Monday, June 14, 2010

Robin Hood - now with new added mud and action!

Poor Robin Hood. Ridley Scott's new film has had a troubled history - the original proposal to cast the unbelievably wooden and wimpy Sienna Miller was just the most obvious difficulty. It was also ridiculously named Nottingham in its earliest script drafts - even as a born and bred resident I get that as a title that would have just confused audiences outside the UK.

And then there was Scott's desire to work with Russell Crowe - again. Recapturing the triumphant moment of Gladiator, now 10 years ago.

Was it worth it?

Actually, it's not bad. There is an inventive narrative thread that develops the traditional background to Robin Hood, and I'm actually rather glad to move away from a Sheriff of Nottingham dominated storyline (Matthew Macfadyen is rather wasted but does a wonderfully camp turn without making you think of Alan Rickman).

Cate Blanchett offers a fine Marian, by far the best and least annoying Marian I've seen in a good while.

And the action sequences, from the hapless over-confident Richard getting it in the neck from a 'trying his luck' French cook with a cross-bow, to the recreating WWII on the beaches sequences, make for a thrilling movie.

But, especially in light of the Mark Lawson incident, never mind all these other remarks - how was THE accent?

Ah yes, Russell Crowe's accent has become almost the stuff of legend regarding this movie. Which in many respects is a real shame, not least because it isn't THAT bad -- it just isn't very consistent (there is an undeniable wandering of the British Isles) and it pretty much isn't north Nottinghamshire/South Yorkshire. He does quite a mean Liverpudlian though.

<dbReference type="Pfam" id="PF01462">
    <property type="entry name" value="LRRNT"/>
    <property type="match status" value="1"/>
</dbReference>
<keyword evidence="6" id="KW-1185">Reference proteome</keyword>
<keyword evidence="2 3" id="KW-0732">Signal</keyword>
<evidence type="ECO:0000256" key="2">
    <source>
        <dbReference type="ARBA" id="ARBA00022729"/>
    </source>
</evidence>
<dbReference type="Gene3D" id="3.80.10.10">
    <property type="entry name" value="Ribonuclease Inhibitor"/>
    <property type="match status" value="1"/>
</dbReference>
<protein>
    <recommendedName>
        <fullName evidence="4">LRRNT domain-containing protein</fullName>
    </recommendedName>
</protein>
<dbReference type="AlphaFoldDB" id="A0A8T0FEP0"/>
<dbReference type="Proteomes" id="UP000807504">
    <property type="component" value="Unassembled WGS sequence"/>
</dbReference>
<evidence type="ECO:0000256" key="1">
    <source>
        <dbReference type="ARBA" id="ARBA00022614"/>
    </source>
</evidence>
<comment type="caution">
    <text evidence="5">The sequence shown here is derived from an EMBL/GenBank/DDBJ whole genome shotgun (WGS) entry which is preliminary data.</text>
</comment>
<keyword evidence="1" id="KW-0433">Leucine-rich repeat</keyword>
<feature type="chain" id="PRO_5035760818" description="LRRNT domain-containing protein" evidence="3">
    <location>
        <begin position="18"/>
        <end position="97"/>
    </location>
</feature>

But this is actually possible to overlook. And I have several reasons for this.

(1) Crowe does this sort of film very well. He has a meanness and an action quality to him and shapes up pretty well for this film. He still has a great ability to bring out softness at the edges of his performance and their is a wry humour and sparkle when more comedic scenes demand it.

(2) There is so much to look at and enjoy about this film that if you're paying that much attention to one accent then you're missing the point.

(3) Mark Lawson's interviewing makes me want to hit things. Crowe's characteristic high-pitched giggle and 'fuck-this' attitude to the inane questions and remarks certainly had me cheering.

So, I'd say, worth a punt. Don't go expecting Gladiator and you'll be fine. Don't go thinking you're hear a pitch-perfect consistent accent from Crowe and you'll be fine (heck, even my accent wanders). Go ready to enjoy a good period action romp and you'll be fine.

Plus: it doesn't have bloody Bryan Adams on the soundtrack. Win-Win.

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